But felonies are a different matter. There, the aim is punishing transgression and separation of a bad egg from not only the military ranks but society at large. The civilian courts, lacking the conflict of interest inherent in military command, are simply the better venue for dealing with that.
The shared experiences of our allies — the United Kingdom, Canada, and Australia — have demonstrated that removing felonies from their systems of military justice has increased the fairness and transparency of criminal trials, while maintaining the commander’s ability to ensure good order and discipline.
The United States federal justice system has demonstrated that it is well equipped to handle these types of felonies, even with the exigencies of location and unique difficulties presented by crimes committed on the battlefield. Military contractors are the closest analog to service members, and the recent convictions of four former Blackwater employees for murder, resulting from deaths of 17 Iraqis in 2007, demonstrates the feasibility of removing felonies from military jurisdiction while ensuring justice.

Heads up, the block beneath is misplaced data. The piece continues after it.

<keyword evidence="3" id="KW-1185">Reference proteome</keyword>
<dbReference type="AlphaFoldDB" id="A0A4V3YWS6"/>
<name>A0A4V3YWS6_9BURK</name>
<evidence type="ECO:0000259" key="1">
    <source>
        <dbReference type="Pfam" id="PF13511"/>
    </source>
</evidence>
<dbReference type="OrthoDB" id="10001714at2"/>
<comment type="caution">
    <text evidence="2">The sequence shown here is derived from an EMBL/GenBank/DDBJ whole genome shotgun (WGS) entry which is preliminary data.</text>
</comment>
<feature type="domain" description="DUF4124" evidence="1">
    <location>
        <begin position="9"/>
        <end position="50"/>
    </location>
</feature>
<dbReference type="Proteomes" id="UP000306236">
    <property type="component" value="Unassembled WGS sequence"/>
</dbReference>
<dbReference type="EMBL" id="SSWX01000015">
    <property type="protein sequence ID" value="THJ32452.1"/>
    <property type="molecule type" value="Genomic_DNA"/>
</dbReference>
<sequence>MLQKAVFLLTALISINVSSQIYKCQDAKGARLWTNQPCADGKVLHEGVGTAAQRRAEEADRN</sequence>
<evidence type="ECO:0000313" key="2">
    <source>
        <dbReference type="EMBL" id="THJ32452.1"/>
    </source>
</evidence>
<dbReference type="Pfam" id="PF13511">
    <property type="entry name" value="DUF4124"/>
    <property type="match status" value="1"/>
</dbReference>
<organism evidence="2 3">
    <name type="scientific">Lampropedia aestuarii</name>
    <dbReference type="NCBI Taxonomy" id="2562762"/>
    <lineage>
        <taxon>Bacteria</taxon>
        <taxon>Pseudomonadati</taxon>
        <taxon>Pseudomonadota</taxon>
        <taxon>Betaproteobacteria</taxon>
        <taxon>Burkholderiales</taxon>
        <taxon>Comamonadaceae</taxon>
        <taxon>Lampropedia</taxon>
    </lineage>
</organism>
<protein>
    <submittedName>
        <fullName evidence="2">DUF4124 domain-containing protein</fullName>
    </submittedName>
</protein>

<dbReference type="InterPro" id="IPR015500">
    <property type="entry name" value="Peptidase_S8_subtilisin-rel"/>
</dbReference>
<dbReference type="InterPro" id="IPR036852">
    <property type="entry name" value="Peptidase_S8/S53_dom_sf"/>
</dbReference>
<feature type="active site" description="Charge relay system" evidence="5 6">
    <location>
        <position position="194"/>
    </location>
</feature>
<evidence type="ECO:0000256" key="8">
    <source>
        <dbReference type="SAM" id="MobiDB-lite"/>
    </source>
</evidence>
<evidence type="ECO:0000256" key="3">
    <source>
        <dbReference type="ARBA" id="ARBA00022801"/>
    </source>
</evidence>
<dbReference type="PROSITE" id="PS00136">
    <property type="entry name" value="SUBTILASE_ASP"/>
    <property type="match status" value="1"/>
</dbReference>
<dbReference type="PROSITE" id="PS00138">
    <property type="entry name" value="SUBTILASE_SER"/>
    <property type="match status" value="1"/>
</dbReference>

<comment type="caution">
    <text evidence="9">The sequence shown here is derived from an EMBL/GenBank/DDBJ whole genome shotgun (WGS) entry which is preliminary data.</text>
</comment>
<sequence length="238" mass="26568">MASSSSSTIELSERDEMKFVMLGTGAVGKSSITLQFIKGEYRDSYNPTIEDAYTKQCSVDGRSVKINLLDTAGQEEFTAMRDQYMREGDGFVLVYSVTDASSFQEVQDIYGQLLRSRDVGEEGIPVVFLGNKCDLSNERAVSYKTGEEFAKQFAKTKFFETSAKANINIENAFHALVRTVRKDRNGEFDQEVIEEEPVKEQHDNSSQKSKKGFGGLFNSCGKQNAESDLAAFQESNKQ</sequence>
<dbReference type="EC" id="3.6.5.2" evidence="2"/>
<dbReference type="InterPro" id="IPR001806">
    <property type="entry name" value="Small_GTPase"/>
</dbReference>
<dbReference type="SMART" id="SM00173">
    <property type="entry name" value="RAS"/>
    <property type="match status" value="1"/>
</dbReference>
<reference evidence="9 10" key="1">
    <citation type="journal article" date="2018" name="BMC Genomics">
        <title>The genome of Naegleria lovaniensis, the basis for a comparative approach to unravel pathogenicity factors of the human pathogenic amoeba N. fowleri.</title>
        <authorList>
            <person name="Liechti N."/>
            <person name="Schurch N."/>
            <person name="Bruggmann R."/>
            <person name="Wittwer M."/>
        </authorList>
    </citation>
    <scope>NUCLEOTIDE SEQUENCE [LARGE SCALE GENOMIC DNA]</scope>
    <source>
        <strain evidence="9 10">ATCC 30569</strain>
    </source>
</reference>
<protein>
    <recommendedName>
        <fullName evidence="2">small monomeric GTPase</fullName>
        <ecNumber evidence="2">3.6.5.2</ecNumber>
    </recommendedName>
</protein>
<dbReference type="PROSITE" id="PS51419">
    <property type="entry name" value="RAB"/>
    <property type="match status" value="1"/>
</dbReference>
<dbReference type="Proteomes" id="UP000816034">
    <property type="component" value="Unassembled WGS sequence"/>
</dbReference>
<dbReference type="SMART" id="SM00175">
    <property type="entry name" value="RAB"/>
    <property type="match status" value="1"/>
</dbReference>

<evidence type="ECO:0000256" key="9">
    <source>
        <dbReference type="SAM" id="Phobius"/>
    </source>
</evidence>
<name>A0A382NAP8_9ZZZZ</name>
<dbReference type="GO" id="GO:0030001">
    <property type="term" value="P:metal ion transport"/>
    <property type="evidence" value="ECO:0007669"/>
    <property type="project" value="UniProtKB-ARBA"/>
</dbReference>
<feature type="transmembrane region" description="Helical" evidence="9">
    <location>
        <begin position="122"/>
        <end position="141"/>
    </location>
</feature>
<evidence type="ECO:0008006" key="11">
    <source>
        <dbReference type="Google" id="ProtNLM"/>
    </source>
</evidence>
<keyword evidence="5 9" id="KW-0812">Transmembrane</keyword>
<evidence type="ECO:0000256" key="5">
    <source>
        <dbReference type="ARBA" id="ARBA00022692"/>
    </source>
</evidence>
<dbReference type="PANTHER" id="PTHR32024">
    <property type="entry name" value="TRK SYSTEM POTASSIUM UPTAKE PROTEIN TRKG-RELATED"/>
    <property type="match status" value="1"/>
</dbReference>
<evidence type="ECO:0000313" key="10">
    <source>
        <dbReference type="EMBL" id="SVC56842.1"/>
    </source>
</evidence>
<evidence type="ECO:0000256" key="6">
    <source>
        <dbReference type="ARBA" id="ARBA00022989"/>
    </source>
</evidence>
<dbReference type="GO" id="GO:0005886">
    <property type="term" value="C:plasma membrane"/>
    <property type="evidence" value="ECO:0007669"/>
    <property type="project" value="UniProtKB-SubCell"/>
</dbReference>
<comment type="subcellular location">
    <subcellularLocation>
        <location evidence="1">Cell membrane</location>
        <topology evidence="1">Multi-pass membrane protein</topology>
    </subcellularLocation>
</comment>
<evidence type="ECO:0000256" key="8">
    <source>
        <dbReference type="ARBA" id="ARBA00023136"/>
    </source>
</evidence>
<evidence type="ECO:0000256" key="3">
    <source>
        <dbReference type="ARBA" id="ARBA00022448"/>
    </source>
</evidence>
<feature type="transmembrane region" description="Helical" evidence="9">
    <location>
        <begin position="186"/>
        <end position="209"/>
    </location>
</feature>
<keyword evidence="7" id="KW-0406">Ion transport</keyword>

It is time to remove felony crimes from military jurisdiction. Military leaders have an obligation to address issues such as sexual assault and do all that they can to eradicate this scourge from our ranks. But as recent history had clearly demonstrated, these laudable efforts continue to result in criminal trials that courts find unfair and are forced to dismiss. The solution is to remove these cases from military jurisdiction, thus enabling commanders to continue to communicate openly with their units without impacting the fairness of criminal trials.